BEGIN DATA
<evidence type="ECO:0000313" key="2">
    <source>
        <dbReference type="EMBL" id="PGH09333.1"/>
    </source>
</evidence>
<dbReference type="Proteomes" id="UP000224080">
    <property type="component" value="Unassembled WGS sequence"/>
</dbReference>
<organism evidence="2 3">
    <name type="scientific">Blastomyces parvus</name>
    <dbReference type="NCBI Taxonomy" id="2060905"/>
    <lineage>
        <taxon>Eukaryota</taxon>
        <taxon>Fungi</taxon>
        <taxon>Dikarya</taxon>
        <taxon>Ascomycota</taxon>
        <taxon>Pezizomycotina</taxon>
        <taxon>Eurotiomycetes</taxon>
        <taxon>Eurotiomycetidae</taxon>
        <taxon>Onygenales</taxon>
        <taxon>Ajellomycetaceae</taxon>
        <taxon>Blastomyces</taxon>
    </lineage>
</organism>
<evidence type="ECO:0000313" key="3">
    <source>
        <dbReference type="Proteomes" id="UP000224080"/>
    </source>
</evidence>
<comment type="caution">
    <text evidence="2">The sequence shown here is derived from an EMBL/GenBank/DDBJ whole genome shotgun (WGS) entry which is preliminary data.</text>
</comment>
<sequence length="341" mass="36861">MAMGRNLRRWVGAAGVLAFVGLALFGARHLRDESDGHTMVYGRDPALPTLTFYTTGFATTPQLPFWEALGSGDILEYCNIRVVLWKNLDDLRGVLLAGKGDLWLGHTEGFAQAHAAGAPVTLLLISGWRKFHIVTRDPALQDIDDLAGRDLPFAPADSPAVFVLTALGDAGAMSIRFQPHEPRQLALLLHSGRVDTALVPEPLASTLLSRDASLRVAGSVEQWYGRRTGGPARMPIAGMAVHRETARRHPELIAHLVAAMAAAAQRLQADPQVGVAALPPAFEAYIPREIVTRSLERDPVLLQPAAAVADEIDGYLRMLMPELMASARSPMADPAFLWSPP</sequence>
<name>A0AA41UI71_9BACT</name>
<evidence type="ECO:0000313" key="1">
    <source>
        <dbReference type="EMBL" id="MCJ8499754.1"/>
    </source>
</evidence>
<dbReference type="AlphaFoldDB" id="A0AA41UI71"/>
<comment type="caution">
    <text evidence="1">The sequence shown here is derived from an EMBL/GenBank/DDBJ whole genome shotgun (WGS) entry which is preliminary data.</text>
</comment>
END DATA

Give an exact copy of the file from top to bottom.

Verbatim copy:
<evidence type="ECO:0000313" key="2">
    <source>
        <dbReference type="EMBL" id="PGH09333.1"/>
    </source>
</evidence>
<dbReference type="Proteomes" id="UP000224080">
    <property type="component" value="Unassembled WGS sequence"/>
</dbReference>
<organism evidence="2 3">
    <name type="scientific">Blastomyces parvus</name>
    <dbReference type="NCBI Taxonomy" id="2060905"/>
    <lineage>
        <taxon>Eukaryota</taxon>
        <taxon>Fungi</taxon>
        <taxon>Dikarya</taxon>
        <taxon>Ascomycota</taxon>
        <taxon>Pezizomycotina</taxon>
        <taxon>Eurotiomycetes</taxon>
        <taxon>Eurotiomycetidae</taxon>
        <taxon>Onygenales</taxon>
        <taxon>Ajellomycetaceae</taxon>
        <taxon>Blastomyces</taxon>
    </lineage>
</organism>
<evidence type="ECO:0000313" key="3">
    <source>
        <dbReference type="Proteomes" id="UP000224080"/>
    </source>
</evidence>
<comment type="caution">
    <text evidence="2">The sequence shown here is derived from an EMBL/GenBank/DDBJ whole genome shotgun (WGS) entry which is preliminary data.</text>
</comment>
<sequence length="341" mass="36861">MAMGRNLRRWVGAAGVLAFVGLALFGARHLRDESDGHTMVYGRDPALPTLTFYTTGFATTPQLPFWEALGSGDILEYCNIRVVLWKNLDDLRGVLLAGKGDLWLGHTEGFAQAHAAGAPVTLLLISGWRKFHIVTRDPALQDIDDLAGRDLPFAPADSPAVFVLTALGDAGAMSIRFQPHEPRQLALLLHSGRVDTALVPEPLASTLLSRDASLRVAGSVEQWYGRRTGGPARMPIAGMAVHRETARRHPELIAHLVAAMAAAAQRLQADPQVGVAALPPAFEAYIPREIVTRSLERDPVLLQPAAAVADEIDGYLRMLMPELMASARSPMADPAFLWSPP</sequence>
<name>A0AA41UI71_9BACT</name>
<evidence type="ECO:0000313" key="1">
    <source>
        <dbReference type="EMBL" id="MCJ8499754.1"/>
    </source>
</evidence>
<dbReference type="AlphaFoldDB" id="A0AA41UI71"/>
<comment type="caution">
    <text evidence="1">The sequence shown here is derived from an EMBL/GenBank/DDBJ whole genome shotgun (WGS) entry which is preliminary data.</text>
</comment>